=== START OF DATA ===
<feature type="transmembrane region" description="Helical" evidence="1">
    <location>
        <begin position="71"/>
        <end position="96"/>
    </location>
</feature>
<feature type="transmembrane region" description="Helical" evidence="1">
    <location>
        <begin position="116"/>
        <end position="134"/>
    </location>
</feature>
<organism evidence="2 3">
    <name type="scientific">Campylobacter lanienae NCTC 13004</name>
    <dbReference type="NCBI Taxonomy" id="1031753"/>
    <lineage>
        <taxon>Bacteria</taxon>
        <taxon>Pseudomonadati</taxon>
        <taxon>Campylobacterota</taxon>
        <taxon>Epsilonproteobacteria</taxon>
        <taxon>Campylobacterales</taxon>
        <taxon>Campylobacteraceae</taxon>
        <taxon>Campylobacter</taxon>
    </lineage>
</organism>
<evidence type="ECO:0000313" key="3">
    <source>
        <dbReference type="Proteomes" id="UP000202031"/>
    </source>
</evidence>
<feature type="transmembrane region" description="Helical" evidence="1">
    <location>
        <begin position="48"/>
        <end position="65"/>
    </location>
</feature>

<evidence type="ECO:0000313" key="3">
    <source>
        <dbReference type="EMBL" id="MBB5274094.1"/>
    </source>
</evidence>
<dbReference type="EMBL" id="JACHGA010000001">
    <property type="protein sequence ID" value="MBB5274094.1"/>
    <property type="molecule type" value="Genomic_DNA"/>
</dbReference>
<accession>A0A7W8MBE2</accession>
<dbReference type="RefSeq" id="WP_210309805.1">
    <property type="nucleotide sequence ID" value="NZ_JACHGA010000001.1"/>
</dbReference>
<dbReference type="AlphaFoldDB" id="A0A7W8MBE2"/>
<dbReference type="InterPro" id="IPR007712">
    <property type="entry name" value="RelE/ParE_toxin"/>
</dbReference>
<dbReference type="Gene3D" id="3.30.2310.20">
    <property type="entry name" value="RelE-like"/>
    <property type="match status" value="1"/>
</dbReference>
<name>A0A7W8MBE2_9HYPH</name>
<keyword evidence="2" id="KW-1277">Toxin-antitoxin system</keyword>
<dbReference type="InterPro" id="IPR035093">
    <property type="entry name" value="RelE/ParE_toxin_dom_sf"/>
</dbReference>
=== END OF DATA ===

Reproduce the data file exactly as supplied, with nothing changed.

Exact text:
<feature type="transmembrane region" description="Helical" evidence="1">
    <location>
        <begin position="71"/>
        <end position="96"/>
    </location>
</feature>
<feature type="transmembrane region" description="Helical" evidence="1">
    <location>
        <begin position="116"/>
        <end position="134"/>
    </location>
</feature>
<organism evidence="2 3">
    <name type="scientific">Campylobacter lanienae NCTC 13004</name>
    <dbReference type="NCBI Taxonomy" id="1031753"/>
    <lineage>
        <taxon>Bacteria</taxon>
        <taxon>Pseudomonadati</taxon>
        <taxon>Campylobacterota</taxon>
        <taxon>Epsilonproteobacteria</taxon>
        <taxon>Campylobacterales</taxon>
        <taxon>Campylobacteraceae</taxon>
        <taxon>Campylobacter</taxon>
    </lineage>
</organism>
<evidence type="ECO:0000313" key="3">
    <source>
        <dbReference type="Proteomes" id="UP000202031"/>
    </source>
</evidence>
<feature type="transmembrane region" description="Helical" evidence="1">
    <location>
        <begin position="48"/>
        <end position="65"/>
    </location>
</feature>

<evidence type="ECO:0000313" key="3">
    <source>
        <dbReference type="EMBL" id="MBB5274094.1"/>
    </source>
</evidence>
<dbReference type="EMBL" id="JACHGA010000001">
    <property type="protein sequence ID" value="MBB5274094.1"/>
    <property type="molecule type" value="Genomic_DNA"/>
</dbReference>
<accession>A0A7W8MBE2</accession>
<dbReference type="RefSeq" id="WP_210309805.1">
    <property type="nucleotide sequence ID" value="NZ_JACHGA010000001.1"/>
</dbReference>
<dbReference type="AlphaFoldDB" id="A0A7W8MBE2"/>
<dbReference type="InterPro" id="IPR007712">
    <property type="entry name" value="RelE/ParE_toxin"/>
</dbReference>
<dbReference type="Gene3D" id="3.30.2310.20">
    <property type="entry name" value="RelE-like"/>
    <property type="match status" value="1"/>
</dbReference>
<name>A0A7W8MBE2_9HYPH</name>
<keyword evidence="2" id="KW-1277">Toxin-antitoxin system</keyword>
<dbReference type="InterPro" id="IPR035093">
    <property type="entry name" value="RelE/ParE_toxin_dom_sf"/>
</dbReference>